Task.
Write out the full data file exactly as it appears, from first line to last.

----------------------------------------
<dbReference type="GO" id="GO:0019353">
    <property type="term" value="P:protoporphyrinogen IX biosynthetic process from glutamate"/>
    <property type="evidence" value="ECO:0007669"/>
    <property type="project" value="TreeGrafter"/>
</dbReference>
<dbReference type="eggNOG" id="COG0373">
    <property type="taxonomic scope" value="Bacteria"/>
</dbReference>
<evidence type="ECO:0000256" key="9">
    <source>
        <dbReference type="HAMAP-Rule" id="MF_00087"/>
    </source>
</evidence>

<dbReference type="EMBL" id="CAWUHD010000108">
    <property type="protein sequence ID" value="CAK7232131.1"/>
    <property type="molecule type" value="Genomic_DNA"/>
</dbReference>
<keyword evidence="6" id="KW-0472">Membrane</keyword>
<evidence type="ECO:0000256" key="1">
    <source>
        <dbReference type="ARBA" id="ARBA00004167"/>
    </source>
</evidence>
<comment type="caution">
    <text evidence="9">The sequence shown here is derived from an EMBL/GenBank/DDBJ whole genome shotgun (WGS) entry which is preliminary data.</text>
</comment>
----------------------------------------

<dbReference type="GO" id="GO:0019353">
    <property type="term" value="P:protoporphyrinogen IX biosynthetic process from glutamate"/>
    <property type="evidence" value="ECO:0007669"/>
    <property type="project" value="TreeGrafter"/>
</dbReference>
<dbReference type="eggNOG" id="COG0373">
    <property type="taxonomic scope" value="Bacteria"/>
</dbReference>
<evidence type="ECO:0000256" key="9">
    <source>
        <dbReference type="HAMAP-Rule" id="MF_00087"/>
    </source>
</evidence>

<dbReference type="EMBL" id="CAWUHD010000108">
    <property type="protein sequence ID" value="CAK7232131.1"/>
    <property type="molecule type" value="Genomic_DNA"/>
</dbReference>
<keyword evidence="6" id="KW-0472">Membrane</keyword>
<evidence type="ECO:0000256" key="1">
    <source>
        <dbReference type="ARBA" id="ARBA00004167"/>
    </source>
</evidence>
<comment type="caution">
    <text evidence="9">The sequence shown here is derived from an EMBL/GenBank/DDBJ whole genome shotgun (WGS) entry which is preliminary data.</text>
</comment>